As the drought in the province worsens, residents are looking at various ways of saving every drop of water.
At the Lily Haven Place in Bonteheuwel, a grey water system is being used to nourish their vegetable garden.
Beetroot, cabbage, green pepper, broccoli, cauliflower, turnip, onion, and spinach are among the vegetables harvested from the garden, a vital source of food for those who live at the home.
The vegetable garden was funded by Shoprite and Urban Harvest as part of their Nelson Mandela Day project last year.
Urban Harvest is a social enterprise which partners with companies who build and sustain edible gardens.
Every few months Urban Harvest replenishes the soil and asks the home what vegetables they need. They are currently gearing up to plant winter vegetables.
Benches have also been placed outside for the elderly to relax in the sun and admire the vegetable garden.
To save water, residents collect bath water in a bucket.
The water is then sent through a purifying system.
It then goes into another bucket and is drawn into the sprinkler system through a hosepipe.
The home was established in 1972 and houses more than 120 senior men and women.
Xolela Mbilini, manager at Lily Haven Place, said the vegetable garden is important as they are an NPO which does not get enough funds from the government.
The vegetables are used to make meals for the residents every day and help to cut food costs. The menu for the day is entirely up to which vegetables are ready for eating at the time.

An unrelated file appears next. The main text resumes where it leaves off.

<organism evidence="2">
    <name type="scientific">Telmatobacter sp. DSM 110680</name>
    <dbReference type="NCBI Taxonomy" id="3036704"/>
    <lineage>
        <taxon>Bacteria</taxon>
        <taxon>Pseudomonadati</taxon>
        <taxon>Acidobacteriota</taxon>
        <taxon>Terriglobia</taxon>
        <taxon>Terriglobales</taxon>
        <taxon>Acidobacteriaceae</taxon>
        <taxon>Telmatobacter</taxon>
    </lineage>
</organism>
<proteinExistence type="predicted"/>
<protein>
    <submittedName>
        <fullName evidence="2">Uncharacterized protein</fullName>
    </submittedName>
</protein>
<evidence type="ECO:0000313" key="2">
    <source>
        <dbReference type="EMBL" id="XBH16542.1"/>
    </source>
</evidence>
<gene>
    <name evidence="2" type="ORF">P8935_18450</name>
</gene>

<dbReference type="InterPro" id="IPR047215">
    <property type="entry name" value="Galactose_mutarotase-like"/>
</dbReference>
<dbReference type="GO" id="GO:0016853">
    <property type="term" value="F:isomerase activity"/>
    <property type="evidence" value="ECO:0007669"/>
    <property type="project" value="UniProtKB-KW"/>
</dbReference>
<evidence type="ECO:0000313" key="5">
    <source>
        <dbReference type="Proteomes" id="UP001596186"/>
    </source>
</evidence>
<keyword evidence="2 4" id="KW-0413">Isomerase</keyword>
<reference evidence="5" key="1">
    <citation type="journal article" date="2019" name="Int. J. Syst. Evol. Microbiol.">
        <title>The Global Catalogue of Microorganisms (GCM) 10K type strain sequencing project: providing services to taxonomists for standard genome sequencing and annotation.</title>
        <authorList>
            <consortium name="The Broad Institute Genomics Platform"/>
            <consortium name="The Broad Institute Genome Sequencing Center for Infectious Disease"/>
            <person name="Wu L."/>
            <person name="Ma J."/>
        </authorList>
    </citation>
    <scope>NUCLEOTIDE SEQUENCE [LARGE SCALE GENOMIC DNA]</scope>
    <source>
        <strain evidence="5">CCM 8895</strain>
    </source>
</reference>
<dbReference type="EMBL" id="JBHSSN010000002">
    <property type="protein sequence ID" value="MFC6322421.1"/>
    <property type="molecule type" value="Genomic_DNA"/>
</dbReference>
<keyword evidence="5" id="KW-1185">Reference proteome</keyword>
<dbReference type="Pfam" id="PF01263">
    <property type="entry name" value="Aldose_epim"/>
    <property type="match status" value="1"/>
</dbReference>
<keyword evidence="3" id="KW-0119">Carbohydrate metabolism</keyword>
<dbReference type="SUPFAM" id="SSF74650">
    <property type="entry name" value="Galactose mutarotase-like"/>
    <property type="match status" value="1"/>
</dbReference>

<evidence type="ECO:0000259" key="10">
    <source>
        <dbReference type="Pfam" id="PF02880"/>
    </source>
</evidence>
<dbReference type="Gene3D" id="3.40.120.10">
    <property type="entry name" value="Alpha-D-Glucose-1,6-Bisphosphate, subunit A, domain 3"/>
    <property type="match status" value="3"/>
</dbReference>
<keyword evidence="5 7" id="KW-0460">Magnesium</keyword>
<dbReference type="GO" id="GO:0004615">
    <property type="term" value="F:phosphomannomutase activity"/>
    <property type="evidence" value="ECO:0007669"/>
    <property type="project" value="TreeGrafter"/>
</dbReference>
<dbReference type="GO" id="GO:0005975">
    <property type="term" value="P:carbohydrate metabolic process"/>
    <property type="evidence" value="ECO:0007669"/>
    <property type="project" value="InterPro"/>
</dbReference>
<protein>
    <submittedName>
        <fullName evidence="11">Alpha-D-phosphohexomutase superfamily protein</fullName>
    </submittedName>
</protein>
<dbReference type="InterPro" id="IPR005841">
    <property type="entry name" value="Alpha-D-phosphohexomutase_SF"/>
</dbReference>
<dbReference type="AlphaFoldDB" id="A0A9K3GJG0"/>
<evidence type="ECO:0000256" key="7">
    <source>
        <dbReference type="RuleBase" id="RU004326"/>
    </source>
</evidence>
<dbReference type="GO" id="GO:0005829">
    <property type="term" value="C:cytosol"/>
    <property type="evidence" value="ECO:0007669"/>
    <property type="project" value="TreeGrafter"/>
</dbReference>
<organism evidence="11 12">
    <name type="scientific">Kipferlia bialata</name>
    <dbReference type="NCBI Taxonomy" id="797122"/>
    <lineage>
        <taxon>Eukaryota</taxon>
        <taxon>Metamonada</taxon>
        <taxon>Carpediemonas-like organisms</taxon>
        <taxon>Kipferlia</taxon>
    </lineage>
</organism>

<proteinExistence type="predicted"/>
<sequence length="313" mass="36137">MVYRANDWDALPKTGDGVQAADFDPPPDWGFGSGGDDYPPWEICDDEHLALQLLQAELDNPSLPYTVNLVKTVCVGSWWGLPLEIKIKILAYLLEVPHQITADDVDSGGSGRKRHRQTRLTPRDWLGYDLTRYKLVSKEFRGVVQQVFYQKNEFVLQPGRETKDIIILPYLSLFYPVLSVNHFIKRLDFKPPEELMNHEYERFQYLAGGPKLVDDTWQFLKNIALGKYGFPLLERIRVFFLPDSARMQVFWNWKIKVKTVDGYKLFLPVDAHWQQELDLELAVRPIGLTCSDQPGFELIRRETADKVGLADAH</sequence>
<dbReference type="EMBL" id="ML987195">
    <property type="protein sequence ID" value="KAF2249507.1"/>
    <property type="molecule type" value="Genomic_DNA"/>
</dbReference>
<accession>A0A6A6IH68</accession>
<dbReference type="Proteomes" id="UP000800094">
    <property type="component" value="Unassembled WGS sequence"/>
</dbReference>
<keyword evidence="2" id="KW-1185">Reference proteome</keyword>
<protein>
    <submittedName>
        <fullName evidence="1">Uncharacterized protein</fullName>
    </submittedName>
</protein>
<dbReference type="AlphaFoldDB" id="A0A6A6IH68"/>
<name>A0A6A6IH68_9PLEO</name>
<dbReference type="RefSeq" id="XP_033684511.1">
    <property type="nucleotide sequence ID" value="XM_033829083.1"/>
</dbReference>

The City of Cape Town said Level 4 water restrictions are on the cards, which means that municipal water can only be used for drinking, cooking and washing. Should council approve Level 4 restrictions, it will take effect from Thursday June 1.
This means that municipal water cannot be used for washing cars, watering gardens or irrigation, and no new golf courses or sports fields can be built unless they will be watered with non-potable water. The restriction will also limit residents to 100 litres of water per person per day.
Mr Mbilini said that the grey water system was a brilliant initiative as they needed to find a way to keep the garden running without using precious drinking water.
He said that the garden benefits the home more than just providing food for the pensioners. It also gives them something to do and they often walk around the garden during the day.
“This is really the best thing to have as it gives the residents something to look forward to,” he said.
On Monday, Premier Helen Zille officially declared the Western Cape a disaster area. This is the worst drought since 1904.